Whatever the reason, the eventual problem all came from the fact the aircraft went off the runway. If they hadn't gone off the runway = no damage. Aviation would normally tend to address the issue in this area - either different flying techniques / limits to prevent the excursion, or design changes to give more directional control.

IIRC the aircraft was repairable - in fact quite easily? This would suggest the gear leg design was near perfect The gear leg "broke off"... had the gear leg / bolts / attachments been stronger, then the damage would have transferred to fuselage and distorted the whole structure, or worse, the gear leg dug in and held and flipped the aircraft. Either = more damage and hazard to the occupants.

I am aware of an RV-8 landing that resulted in the gear legs bending. 4'g' on the meter. New gear legs fitted and they were flying again. They queried Van's and said they did not feel the landing was that bad, and why were the legs so "weak"? Reply - legs are designed to bend at 3? 4? g - if the load transferred to the fuselage is higher than that, then the fuselage will distort = effectively written off aircraft.

Another example is the "slot" cut into the forward wing attachment - designed to encourage the wings to snap off rather than stay attached whatever.

Just my 2ps worth

Andy
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  #4  
Old 04-26-2009, 03:03 AM
SvingenB SvingenB is offline
 
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I want to say first that I don't disagree in principle regarding using proper nuts, but -

I have been working for allmost 20 years as an engineer/scientist, and I know that everything can be improved, that is my job - to make things better, find new solutions. I have also learned that while things may look inadequate on the surface, they are more often than not extremely well thought out. Other times when things that looks and feel "high tech", they have missed some basic functionality.

Even though everything can be improved, this is not the same as saying the old stuff is not good enough. What you have showed us is only part of a solution to a problem that as of yet has not materialized. What you have showed us is that some nuts are stronger than other nuts, that is basically it. You have not showed any estimates of forces, no estimates of how the forces are distributed within the structure, and no estimates of what causes these forces. The story of the bad landing, does not give any evidence whatsoever that the structure is not good enough, only that the structure obviously is not designed to withstand that kind of punishment. But again, exactly what kind of punishment did it endure in terms of forces? and should the gear really be able to withstand that kind of punishment?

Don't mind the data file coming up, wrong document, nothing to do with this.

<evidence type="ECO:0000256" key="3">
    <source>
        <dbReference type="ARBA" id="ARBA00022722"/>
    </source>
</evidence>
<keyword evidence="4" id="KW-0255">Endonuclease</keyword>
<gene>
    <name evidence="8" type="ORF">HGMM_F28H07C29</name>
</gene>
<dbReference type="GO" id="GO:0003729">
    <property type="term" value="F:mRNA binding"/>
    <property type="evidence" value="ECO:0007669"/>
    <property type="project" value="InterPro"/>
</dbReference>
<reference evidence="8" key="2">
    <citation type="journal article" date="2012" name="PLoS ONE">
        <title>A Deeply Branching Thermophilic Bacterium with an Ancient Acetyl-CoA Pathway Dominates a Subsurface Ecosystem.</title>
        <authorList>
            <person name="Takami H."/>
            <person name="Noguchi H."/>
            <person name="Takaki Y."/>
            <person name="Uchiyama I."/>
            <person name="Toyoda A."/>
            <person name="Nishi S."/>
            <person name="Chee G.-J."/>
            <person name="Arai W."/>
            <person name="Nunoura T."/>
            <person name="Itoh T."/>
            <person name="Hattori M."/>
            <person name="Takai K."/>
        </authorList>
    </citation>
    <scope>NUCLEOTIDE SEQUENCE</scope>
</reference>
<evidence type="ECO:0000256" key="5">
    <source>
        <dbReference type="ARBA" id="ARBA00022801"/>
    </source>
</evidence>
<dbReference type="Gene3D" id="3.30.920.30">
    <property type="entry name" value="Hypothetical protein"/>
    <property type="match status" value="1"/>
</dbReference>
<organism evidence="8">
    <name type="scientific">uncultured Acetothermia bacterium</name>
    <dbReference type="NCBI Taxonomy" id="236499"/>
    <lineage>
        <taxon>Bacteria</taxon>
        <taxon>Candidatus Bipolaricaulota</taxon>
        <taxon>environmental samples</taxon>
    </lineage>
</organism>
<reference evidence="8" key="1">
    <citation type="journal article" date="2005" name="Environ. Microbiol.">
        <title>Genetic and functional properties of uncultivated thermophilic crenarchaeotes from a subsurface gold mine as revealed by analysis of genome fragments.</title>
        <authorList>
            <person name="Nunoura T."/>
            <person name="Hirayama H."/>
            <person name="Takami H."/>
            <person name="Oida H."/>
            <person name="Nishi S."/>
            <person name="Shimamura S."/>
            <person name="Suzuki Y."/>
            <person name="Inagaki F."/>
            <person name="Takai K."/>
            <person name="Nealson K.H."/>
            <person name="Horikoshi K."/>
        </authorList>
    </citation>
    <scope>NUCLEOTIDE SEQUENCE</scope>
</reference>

Making a mod for the gear assembly, a rough field mod or something, is one thing, and it requires much more work than replacing som nuts to be sure that the rest of the aircraft structure is not comprimized. But, you say you are an experienced aeronautical engineer, and in my opinion you should know better than trying to convince people that the current design is not good enough, based purely on your instincts (as far as I can see). I mean, replacing the nuts is OK, but it seems to me that your main reason for doing this is to adhere to good engineering practice because your instincts tells you so (If I had an -8 I would probably do the same thing for that particular reason). This is fine, but it is no evidence that this will improve anything at all regarding the overall strength of the gear assambly.
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  #5  
Old 04-26-2009, 03:13 AM
asav8tor asav8tor is offline
 
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I have been on this board quite a bit. I have never seen anyone claim Vans designs are perfect. The chorus is usually along the theme: the designs are an optimal compromise. In fact I think I have read and heard Van-the-Man himself say that.

Do whatever you like; one pound or thirty. If you come up with something good, your mailbox (or email) will be full of orders. Come up with something bad and we will say "Oh I remember the guy that tried to...."
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  #6  
Old 04-26-2009, 03:31 AM
scsmith scsmith is offline
 
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Default I agree!